They were followed by New Jersey's Groucho Marxists, who, nothwithstanding any other merits, did perform the useful service of driving at least half of the beer-swilling party monsters out into the streets, so that by the time - going on 1 am - the Steinways came on, we had a modicum of breathing space in which to enjoy them. And enjoy them we did; in fact they were astounding. I hadn't seen them in a couple years, and at a momentary loss for words, I enthused, "Best band in Astoria! Best band in Queens! Best band in all of Long Island!" at which a dyspeptic Jonnie Whoa Oh sneered. "That's like saying, 'Breakfast! Best meal I had before noon today!'" One might infer he's not too enthusiastic about the scene this side of the East River. Ignore him. Regardless of how else one might put it, the Steinways = awesome, great, wonderful They've got a record out this month, too. Check it out.

That performance alone was worth the long, tedious journey home via the F and G trains, made longer and more tedious by my sleepily missing my transfer point and having to walk a mile through some part of Brooklyn where I was not best pleased to be. But there was an added benefit, an deeply philosophical discussion about building with Legos (something I have actually never done, but I suspect it was a metaphor) and whether you had to have a structural vision ahead of time or whether the structure simply revealed itself in the act of building. Apparently there is no balance without structure (or maybe I have that backwards) but what was truly hilarious was how the discussion was actually about someone's love life. Everyone but the person involved knew that, and the more vehement he grew on the subject of Legos, the more everyone else laughed. I never before believed that it was possible to injure oneself from sustained and uncontrollable laughter, but now I'm not so sure.

Anyway, remember that marching band I mentioned several paragraphs ago? Sounds like they're still out there somewhere. I must go investigate.

10 comments:

Patrick said...

I wonder if that was The Hungry Marching Band. I think they're from Brooklyn.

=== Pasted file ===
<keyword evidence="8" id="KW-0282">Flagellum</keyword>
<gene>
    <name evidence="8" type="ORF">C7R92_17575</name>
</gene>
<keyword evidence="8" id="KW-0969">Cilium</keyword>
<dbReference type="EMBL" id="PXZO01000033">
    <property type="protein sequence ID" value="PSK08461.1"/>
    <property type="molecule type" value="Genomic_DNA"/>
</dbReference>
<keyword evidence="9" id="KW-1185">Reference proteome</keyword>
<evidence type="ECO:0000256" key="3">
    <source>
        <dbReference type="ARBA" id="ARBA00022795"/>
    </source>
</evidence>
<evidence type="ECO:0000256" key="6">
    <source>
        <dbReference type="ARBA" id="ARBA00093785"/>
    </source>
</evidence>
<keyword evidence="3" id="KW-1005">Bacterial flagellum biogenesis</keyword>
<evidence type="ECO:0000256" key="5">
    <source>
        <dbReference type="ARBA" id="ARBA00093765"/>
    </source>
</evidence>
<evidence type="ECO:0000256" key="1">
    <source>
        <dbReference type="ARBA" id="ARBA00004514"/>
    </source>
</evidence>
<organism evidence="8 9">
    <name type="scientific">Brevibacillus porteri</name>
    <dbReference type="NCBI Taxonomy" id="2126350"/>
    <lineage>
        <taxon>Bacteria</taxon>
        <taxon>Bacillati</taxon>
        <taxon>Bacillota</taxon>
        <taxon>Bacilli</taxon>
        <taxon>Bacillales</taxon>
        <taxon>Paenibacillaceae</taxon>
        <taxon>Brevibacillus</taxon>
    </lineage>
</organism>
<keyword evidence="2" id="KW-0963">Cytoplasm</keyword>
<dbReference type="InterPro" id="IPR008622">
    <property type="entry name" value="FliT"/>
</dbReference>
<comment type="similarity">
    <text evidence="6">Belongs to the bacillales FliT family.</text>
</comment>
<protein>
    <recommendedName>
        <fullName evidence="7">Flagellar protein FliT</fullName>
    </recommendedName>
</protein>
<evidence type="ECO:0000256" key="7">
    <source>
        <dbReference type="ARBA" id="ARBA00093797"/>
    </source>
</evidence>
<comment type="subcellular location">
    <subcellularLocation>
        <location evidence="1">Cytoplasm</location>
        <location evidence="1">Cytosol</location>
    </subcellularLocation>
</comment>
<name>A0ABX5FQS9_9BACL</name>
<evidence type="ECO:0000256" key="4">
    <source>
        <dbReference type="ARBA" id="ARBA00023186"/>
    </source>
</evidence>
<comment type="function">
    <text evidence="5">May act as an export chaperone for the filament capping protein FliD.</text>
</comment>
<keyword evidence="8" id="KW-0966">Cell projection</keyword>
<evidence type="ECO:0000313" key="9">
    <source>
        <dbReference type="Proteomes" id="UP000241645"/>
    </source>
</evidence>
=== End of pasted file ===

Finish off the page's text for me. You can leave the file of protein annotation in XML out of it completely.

jwhoaoh said...

""Why would it matter? I'm just so proud of her."

except that this phrase wasn't uttered and most certainly wasn't uttered in between what I said. I demand a retraction and a public apology.

With love,
A man about town

Larry Livermore said...

It was a paraphrase.

Patrick said...

You both seem to make good points. Why don't we settle this with the flip of a loonie?

crumbly said...

Thanks Larry. I learned something new, having to look up the word:

vi·tu·per·a·tive Audio pronunciation of "vituperative" ( P ) Pronunciation Key (v-tpr--tv, -ty-, -p-r-, v-)
adj.

Using, containing, or marked by harshly abusive censure.

Jesse said...

I too have been heckled for appreciating the Steinways, and I doubt we're alone in that.

jett said...

the marching band was most likely from the local high school. i never know why they march either. one day, another school was marching down bedford ave, and they were doing a marching band version of michael jackson's "don't stop til you get enough." that was pretty awesome.

Larry Livermore said...

<< the marching band was most likely from the local high school.>>

Except they all looked about 80 years old.

jett said...

nrperhaps they were from the Swinging 60s Senior Center, which is also where i vote.

Jonathan said...

That hippie commune on Staten Island is great. They own vintage clothing/furniture stores all around the area near the ferry, and sometimes you'll see them outside milling about and generally looking crazy.

F to the G trains, huh? Sounds like you might live in my old neighborhood. I'm back in New York for good now (or at least until grad school) but I've see Aaron Cometbus more in the past 2 years than I have you.

Shoot me a line at jtesnakis@gmail.com, and we ought to get together for coffee or somesuch.